The Canadian Armed Forces: Integrating Gender Perspectives into Military Culture

On February 15, 2016, the Canadian Department of National Defence distributed a news release outlining some of the Canadian Armed Forces’ most recent efforts to “integrate gender perspectives into military planning and operations.” These initiatives not only mark serious gender-based improvements that may better support women currently in the armed forces, but also the beginning of a cultural shift that has the potential to encourage other Canadian women to play a greater role in national and international security.

The fact that there have been women in the CAF since all combat positions were opened in 1989 signifies that there is female interest in participating in Canadian military defence. However, an external review on sexual misconduct and harassment in the CAF conducted by former Supreme Court justice Marie Deschamps in March 2015 identified “an underlying sexualized culture in the CAF that is hostile to women and LGTBQ members,” which may have been a deterrent to more women engaging militarily. While the report itself probed more into procedures regarding sexual misconduct and harassment claims, it highlighted the need to address the inappropriate culture in the CAF and called on military leaders to “establish a strategy to effect cultural change to eliminate the sexualized environment and to better integrate women, including by conducting a gender-based analysis of CAF policies.”

Since the Deschamps report was released in May 2015, the CAF has taken that recommendation very seriously. Particularly important is the CAF’s dedication to considering gender from a strategical perspective through the Gender-Based Analysis Plus (GBA+) system. GBA+ utilizes a series of tools that analyze policies and initiatives through identity factors such as gender, age, education, and culture to identify the possible impacts they may have on an different groups of individuals. To ensure that these analytical considerations will lead to constructive changes in CAF policies, Gender Advisors will be assigned to the Chief of the Defence Staff, Commander of Canadian Joint Operations Command, and the Commander of Canadian Special Operations Command sometime this year.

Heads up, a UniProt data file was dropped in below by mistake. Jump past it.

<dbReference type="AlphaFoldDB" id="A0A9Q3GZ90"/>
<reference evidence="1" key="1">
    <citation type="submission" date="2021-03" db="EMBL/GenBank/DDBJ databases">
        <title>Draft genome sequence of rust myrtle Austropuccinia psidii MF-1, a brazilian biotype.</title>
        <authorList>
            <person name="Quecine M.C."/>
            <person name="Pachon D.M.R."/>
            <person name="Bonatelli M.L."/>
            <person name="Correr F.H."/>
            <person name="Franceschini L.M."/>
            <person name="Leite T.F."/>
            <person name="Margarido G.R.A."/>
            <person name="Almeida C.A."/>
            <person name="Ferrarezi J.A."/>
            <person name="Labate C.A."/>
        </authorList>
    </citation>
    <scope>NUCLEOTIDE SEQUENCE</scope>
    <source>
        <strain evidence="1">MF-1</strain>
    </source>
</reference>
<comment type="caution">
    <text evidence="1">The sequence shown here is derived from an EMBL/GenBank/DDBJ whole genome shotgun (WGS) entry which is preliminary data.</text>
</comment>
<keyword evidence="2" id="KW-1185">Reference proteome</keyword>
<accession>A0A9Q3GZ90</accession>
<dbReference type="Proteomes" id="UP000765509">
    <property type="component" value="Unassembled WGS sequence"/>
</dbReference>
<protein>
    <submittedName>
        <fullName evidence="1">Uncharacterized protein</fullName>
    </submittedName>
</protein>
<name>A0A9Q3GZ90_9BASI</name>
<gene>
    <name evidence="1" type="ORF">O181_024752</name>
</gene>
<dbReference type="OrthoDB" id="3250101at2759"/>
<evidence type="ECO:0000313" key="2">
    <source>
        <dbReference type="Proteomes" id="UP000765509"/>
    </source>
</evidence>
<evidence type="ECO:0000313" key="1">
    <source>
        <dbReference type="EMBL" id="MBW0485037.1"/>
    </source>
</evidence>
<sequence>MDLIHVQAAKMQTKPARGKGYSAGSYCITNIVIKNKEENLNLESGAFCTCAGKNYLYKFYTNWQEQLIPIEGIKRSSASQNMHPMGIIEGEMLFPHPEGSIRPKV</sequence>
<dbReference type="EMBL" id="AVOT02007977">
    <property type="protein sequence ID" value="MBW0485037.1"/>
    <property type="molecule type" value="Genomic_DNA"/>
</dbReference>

Overall, Canada has always been actively involved in the international movement to further women’s participation in security. In 2010, Canada initiated the National Action Plan for the Implementation of United Nations Security Council Resolutions on Women, Peace and Security, which directly prescribed a domestic commitment to take steps to uphold a number of UN initiatives, including Resolution 1325, calling upon members to include women in peace building initiatives. Additionally, Canada has been a leader in NATO’s efforts to integrate women in to military defence roles, particularly as one of the first NATO members to remove barriers to women participating in military roles, and still remains dedicated to NATO’s gender-based initiatives.

Given the international dedication to women in security, it is important to remember that Canada is not the only country facing problems with a military culture that may not be conducive to women’s contributions in national defence. Even NATO’s reports have found that addressing sexual misconduct in armed forces has been a concern for many of its most inclusive members as they continue to remove barriers for women in military environments. Now that the importance of women in security and peace building has been recognized internationally, the next step for many countries is to adapt the military environment to remove elements that prevent a woman from doing her job to her utmost ability. If that involves a cultural shift in gender-perception, then those steps need to be taken.   

With that in mind, these CAF initiatives represent serious improvements directed at sparking the cultural change that is needed to better support women who want to contribute to national defence through the armed forces. In the end, the more steps we take to further integrate women into the armed forces and create an environment that encourages women to become more involved in security matters, the more opportunities we will have to reap the benefits of the participation of women in strategic military defence, conflict resolution and peace building.

Eimi Harris

About Eimi Harris

Eimi Harris is a student working towards her undergraduate degree in International Relations and Economics at the University of Toronto. Her main focus in international affairs is cybersecurity, particularly diplomatic relations and normative development in the cybersphere. On the side, she enjoys watching films and is also working towards her Cinema Studies degree.